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Jim Janknegt

A Little Leaven: a new painting

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leavensm.jpg

I just finished a new painting, a commission, for Trinity Presbyterian Church in Nashville. The painting titled, A Little Leaven, is based on the parable found in Matthew 13:33 "The kingdom of heaven is like yeast that a woman took and mixed into a large amount of flour until it worked all through the dough." Besides the women sprinkling the yeast over the flour I have included the idea of Jesus being the bread of life and how He is given from one person to another to increase the size of the kingdom, including those mention in Matthew 25- the least of these. Also other bread references that have to do with multiplication, Jesus feeding the 500 and Elijah being feed by the raven and the widow.

If the scheduling works out I may be heading to Nashville for the presentation of the painting to the church the first or second weekend in November. Any suggestions of what to see or do in Nashville?? Sadly, I'm not a big country music fan.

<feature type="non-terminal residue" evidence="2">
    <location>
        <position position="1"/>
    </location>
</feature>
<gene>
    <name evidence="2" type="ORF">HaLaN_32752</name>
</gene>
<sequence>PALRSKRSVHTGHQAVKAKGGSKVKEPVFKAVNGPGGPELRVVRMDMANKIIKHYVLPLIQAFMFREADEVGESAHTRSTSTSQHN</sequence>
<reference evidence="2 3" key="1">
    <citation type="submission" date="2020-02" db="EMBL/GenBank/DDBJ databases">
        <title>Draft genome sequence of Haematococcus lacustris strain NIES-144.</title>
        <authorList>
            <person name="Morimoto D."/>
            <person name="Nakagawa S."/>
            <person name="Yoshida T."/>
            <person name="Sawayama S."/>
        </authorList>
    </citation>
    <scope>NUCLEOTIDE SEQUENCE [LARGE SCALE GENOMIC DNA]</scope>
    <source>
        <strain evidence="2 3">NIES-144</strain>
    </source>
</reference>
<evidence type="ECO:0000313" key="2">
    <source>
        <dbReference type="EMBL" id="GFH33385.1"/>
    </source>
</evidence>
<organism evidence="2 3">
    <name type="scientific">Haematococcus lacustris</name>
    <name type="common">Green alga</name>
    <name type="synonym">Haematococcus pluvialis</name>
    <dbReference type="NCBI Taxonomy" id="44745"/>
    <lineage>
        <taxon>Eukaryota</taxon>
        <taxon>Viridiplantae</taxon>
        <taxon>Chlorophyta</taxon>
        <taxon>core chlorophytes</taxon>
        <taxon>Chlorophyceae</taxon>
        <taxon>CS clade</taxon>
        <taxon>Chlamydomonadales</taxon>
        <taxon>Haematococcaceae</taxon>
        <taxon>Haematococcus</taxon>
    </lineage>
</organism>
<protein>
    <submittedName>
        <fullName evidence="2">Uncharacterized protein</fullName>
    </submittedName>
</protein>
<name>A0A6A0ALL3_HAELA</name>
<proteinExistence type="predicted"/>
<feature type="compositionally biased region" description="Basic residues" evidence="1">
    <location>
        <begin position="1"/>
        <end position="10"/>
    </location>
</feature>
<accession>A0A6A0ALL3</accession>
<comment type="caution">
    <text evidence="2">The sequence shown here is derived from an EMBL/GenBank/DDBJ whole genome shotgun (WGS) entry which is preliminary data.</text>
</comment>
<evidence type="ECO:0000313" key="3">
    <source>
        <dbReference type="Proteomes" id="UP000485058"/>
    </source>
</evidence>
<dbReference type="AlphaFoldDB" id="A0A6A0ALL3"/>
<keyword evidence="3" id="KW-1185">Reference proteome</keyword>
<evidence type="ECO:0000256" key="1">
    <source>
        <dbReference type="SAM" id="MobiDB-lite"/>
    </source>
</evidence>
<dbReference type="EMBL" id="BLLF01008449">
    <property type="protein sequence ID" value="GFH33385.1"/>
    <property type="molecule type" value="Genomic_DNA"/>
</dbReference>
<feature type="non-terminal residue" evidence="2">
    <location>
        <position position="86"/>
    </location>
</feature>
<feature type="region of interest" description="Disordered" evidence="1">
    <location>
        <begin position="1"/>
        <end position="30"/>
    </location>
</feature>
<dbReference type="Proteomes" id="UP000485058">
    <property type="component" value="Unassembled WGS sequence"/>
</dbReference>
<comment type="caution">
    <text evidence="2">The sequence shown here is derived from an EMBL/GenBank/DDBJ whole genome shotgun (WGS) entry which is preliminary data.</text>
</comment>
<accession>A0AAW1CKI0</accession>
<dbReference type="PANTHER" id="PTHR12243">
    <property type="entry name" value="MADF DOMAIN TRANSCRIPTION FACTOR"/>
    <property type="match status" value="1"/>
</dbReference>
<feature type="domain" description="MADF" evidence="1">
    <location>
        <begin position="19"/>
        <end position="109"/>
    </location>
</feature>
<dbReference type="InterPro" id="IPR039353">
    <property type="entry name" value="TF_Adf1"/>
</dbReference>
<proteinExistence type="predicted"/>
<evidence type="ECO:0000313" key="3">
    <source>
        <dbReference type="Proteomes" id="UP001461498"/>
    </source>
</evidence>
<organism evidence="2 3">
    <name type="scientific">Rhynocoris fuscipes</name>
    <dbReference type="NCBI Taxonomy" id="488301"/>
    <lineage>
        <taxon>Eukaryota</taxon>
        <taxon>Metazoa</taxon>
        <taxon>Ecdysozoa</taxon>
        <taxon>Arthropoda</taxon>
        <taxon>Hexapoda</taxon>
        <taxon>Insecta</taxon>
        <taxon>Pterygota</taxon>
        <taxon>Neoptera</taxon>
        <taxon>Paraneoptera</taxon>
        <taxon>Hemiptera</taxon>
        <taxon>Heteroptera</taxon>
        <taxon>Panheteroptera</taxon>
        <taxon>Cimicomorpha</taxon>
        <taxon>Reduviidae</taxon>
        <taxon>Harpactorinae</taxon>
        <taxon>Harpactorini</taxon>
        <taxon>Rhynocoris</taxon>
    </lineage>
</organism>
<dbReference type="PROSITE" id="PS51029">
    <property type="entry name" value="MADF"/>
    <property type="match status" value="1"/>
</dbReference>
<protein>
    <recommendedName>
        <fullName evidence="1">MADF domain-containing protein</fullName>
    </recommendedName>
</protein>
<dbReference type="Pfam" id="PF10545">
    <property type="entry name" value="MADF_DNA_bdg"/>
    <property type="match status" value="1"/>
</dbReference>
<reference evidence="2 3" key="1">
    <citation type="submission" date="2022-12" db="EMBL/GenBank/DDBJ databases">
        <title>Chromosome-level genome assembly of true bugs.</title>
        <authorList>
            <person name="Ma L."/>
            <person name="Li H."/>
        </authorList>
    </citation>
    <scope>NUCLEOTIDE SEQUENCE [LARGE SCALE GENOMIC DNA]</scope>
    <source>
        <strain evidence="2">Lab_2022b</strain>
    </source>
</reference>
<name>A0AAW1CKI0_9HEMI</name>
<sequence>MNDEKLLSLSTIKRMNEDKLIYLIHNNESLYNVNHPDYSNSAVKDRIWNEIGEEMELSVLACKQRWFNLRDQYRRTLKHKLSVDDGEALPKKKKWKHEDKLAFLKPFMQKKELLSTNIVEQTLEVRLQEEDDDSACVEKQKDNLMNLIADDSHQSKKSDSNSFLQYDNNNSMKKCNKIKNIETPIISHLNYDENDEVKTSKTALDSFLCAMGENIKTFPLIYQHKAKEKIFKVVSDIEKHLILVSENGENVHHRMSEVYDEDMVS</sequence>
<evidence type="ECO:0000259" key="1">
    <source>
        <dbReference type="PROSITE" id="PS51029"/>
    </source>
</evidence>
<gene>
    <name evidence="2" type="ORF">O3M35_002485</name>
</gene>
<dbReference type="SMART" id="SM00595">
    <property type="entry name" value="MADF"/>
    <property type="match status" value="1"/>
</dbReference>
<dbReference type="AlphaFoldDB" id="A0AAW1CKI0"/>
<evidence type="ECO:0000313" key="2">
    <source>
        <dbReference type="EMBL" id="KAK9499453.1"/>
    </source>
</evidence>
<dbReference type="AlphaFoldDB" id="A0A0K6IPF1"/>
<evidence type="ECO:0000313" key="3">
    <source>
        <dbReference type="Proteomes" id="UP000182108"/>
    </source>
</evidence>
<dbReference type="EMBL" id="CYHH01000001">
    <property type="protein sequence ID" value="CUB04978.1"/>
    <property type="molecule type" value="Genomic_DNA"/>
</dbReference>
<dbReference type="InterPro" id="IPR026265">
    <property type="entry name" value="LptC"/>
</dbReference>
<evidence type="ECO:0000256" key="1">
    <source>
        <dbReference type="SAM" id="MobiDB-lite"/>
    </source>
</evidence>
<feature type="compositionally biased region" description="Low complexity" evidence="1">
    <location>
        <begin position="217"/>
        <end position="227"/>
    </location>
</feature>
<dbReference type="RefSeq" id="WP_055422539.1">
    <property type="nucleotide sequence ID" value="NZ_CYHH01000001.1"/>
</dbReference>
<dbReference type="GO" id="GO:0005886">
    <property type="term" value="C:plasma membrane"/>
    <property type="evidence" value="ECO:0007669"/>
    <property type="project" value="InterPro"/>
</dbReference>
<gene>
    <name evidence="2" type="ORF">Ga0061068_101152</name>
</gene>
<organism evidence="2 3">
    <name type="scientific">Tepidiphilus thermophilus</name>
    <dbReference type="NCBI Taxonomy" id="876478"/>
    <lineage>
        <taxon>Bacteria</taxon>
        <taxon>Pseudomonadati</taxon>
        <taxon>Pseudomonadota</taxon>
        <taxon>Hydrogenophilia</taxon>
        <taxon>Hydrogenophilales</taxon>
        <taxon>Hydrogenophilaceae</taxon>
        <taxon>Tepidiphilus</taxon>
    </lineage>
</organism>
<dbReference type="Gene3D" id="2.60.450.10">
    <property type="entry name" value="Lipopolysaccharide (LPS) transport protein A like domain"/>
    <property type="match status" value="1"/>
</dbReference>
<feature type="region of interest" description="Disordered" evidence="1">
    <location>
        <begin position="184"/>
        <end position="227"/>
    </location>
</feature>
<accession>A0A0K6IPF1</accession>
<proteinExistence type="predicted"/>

For a larger image go here.

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This is really nice, Jim. It is like an illuminated manuscript in its arrangement.

If you are into southern cooking, you must go to Loveless sometime in the evening. Staple southern foods done perfectly.

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Jim, I like this one a lot -- it's one of my favorites from your oeuvre.

The composition and color palette is really well-crafted. I love the way you've broken up the frame with the church image, which belongs in part to the frame but is also partly inside the frame. And the way you've tied together the domestic central image with the church image (the domestic church; the household of God) through the pitch of the roof and brick and bread images.